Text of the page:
No local government figures feature in the membership of a government-appointed panel examining why hundreds of thousands of homes with planning permission have not been built, it has been announced.
Terms of reference for the review have also been published.
In the autumn Budget, the government announced Sir Oliver Letwin (Con) would lead a review into why there is a gap between the number of homes built against the number of planning permissions being granted.
As of July 2016, just over half the 684,000 homes with valid planning permission had been completed. Any planning permission granted expires after a certain period, usually three years but it can vary.
The Ministry of Housing, Communities & Local Government said the review will seek to identify the main causes of the gap and will make recommendations on practical steps to increase the speed of build out. It said the latest evidence showed that residential planning applications are up and that time to process major applications continues to be at a record high.
The review will be conducted in two phases.
The first phase, which is already underway, will identify the main causes of construction delays. This will include information-gathering sessions with local authorities, developers, non-government organisations and others. Early findings will be published in the interim report, due by the spring statement on 13 March.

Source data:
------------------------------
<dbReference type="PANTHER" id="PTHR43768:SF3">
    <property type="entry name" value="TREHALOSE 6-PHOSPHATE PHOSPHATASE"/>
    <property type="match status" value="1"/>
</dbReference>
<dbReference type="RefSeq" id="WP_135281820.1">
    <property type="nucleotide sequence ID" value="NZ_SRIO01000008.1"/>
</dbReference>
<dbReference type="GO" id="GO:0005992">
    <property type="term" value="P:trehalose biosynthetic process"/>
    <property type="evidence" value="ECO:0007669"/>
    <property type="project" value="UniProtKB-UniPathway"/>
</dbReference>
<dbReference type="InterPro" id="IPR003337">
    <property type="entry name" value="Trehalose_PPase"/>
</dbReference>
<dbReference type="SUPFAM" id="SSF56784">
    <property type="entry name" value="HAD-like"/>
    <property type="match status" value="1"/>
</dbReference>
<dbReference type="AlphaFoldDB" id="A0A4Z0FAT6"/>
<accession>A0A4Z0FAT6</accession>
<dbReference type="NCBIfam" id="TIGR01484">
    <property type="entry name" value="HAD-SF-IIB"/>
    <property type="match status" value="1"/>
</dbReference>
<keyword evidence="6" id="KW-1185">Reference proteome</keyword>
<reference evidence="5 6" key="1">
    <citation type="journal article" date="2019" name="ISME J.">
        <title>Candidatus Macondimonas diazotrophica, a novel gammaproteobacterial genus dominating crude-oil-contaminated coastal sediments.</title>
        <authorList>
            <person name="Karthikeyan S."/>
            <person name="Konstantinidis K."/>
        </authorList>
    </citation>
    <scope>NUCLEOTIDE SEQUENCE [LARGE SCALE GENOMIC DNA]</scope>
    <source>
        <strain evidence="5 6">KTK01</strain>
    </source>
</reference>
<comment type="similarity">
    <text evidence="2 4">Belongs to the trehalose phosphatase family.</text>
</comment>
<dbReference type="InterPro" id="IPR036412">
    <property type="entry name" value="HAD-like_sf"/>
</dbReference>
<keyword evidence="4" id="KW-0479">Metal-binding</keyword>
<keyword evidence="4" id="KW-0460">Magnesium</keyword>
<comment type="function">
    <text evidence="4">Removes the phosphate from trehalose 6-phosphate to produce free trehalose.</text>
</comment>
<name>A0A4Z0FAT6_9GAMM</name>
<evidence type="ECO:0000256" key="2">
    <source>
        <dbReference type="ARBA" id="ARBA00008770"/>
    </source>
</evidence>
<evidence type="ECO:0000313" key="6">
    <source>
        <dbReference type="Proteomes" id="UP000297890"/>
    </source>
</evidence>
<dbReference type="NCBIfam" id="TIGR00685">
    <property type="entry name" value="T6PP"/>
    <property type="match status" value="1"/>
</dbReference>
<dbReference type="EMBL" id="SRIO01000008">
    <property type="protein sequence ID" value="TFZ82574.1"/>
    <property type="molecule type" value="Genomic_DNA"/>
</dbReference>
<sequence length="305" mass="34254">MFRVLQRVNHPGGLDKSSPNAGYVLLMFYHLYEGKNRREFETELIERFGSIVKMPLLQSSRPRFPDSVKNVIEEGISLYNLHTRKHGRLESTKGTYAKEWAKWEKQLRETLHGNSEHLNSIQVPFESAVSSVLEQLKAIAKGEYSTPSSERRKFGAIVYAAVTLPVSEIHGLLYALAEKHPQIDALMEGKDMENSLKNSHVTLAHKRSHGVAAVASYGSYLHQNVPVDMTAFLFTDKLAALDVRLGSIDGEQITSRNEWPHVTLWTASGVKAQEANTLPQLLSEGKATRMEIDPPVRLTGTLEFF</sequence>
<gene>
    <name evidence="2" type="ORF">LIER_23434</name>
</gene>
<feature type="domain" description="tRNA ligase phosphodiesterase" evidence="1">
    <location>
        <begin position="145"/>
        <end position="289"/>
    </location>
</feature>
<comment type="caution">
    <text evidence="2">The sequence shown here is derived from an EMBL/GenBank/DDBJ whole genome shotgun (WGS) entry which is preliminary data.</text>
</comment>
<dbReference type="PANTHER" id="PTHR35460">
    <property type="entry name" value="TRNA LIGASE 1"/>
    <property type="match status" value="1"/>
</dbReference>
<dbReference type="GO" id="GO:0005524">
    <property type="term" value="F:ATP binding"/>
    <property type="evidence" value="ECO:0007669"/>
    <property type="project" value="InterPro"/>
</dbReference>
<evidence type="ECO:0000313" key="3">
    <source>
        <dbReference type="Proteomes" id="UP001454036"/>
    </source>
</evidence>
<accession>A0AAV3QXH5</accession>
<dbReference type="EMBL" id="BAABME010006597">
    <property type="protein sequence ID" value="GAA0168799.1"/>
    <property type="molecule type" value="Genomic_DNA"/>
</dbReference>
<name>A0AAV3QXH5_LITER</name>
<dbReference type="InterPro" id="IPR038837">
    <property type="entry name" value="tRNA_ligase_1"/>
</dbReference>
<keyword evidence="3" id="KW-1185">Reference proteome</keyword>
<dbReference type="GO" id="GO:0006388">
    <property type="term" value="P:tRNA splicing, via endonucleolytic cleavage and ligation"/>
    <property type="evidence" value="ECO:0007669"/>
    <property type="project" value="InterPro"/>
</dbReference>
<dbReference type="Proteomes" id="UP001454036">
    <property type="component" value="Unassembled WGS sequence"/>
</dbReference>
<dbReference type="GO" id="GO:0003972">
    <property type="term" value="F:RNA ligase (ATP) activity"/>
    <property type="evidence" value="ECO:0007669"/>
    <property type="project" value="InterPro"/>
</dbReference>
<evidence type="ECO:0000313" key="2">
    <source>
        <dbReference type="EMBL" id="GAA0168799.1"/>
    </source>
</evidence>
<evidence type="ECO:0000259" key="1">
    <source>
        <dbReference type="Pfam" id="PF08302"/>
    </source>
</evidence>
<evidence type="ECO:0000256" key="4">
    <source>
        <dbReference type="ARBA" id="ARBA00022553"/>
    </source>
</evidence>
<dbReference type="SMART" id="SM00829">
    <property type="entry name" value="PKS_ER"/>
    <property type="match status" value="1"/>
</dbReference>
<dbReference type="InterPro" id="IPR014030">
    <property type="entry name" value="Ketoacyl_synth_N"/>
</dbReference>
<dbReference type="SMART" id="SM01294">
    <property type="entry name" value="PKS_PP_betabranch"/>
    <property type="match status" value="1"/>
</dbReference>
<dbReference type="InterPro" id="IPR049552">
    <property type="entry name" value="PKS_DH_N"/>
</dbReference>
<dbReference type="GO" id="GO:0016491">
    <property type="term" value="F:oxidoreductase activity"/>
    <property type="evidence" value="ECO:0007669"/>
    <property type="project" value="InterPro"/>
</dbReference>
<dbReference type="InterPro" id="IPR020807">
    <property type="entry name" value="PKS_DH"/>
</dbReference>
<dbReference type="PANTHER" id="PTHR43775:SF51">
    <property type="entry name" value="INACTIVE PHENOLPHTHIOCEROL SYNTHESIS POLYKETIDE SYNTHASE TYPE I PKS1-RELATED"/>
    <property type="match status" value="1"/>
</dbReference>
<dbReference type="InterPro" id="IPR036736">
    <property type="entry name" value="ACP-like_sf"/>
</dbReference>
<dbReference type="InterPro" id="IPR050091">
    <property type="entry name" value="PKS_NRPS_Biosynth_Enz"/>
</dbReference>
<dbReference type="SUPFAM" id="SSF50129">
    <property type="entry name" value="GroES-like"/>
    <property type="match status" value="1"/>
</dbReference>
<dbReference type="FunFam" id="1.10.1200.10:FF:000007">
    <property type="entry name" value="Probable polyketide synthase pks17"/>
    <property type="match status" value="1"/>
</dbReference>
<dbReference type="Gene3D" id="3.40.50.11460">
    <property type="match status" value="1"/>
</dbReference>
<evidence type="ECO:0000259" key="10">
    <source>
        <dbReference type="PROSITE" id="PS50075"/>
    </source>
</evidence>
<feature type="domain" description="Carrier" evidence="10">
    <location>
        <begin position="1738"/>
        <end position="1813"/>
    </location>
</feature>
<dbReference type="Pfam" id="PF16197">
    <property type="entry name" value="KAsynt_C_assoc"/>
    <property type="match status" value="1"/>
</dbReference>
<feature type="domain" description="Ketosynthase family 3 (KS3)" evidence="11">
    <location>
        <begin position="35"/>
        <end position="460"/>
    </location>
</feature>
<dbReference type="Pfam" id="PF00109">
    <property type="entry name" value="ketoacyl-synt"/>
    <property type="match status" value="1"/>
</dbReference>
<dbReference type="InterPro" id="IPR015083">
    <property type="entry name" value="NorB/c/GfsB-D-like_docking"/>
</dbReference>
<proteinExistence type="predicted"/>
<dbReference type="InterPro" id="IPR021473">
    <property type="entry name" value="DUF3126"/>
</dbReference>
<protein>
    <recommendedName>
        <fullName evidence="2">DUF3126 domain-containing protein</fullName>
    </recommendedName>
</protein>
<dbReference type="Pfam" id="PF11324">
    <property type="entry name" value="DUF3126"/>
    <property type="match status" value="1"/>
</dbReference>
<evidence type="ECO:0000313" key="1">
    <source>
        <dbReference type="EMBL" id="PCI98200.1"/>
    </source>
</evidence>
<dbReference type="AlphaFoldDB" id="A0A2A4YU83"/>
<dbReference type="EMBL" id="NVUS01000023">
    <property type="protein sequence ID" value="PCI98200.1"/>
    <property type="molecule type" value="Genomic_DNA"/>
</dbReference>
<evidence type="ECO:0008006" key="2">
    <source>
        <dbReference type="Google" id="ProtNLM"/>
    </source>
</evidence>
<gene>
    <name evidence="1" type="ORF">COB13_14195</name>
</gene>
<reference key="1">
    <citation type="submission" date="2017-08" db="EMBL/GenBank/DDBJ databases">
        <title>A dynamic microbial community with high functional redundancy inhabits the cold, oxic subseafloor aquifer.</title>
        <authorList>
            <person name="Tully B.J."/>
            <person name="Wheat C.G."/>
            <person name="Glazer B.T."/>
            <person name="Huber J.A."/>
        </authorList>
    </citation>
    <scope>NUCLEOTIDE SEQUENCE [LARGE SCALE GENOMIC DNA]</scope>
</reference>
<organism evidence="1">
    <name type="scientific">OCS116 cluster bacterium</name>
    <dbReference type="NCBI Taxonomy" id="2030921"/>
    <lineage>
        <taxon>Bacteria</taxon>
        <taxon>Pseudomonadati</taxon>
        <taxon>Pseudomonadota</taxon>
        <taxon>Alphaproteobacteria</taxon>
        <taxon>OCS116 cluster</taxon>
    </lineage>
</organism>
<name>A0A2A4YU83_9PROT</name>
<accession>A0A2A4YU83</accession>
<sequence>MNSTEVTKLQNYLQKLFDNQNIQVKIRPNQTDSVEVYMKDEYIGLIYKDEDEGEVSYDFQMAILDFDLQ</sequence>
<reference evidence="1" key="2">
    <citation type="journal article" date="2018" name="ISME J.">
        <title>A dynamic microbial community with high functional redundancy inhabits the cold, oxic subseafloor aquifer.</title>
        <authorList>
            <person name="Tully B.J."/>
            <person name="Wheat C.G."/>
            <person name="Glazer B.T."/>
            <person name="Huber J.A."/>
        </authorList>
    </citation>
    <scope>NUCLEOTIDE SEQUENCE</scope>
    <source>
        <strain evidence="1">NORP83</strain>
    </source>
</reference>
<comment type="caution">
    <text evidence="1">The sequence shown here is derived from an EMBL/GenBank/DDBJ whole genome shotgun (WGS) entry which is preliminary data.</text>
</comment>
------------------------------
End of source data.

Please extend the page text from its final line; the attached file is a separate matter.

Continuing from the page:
The second phase will make recommendations on the practical steps to increase the speed at which homes are built. Those recommendations will be published in the full report due to be published in time for the Budget in the autumn.
The independent panel’s members
- Richard Ehrman – author, small commercial property developer and former journalist. A former special adviser to the employment secretary and Northern Ireland secretary, Mr Ehrman is also a former deputy chair of Policy Exchange.
- Lord Jitesh Gadhia (non-affiliated) – Member of House of Lords and investment banker
- Lord John Hutton (Labour) – Peer and former secretary of state for defence, business, and work and pensions
- Baroness Usha Prashar (crossbench) – Peer who is also currently deputy chair of British Council and a non-executive director of Nationwide Building Society
- Christine Whitehead – Emeritus professor of housing economics at London School of Economics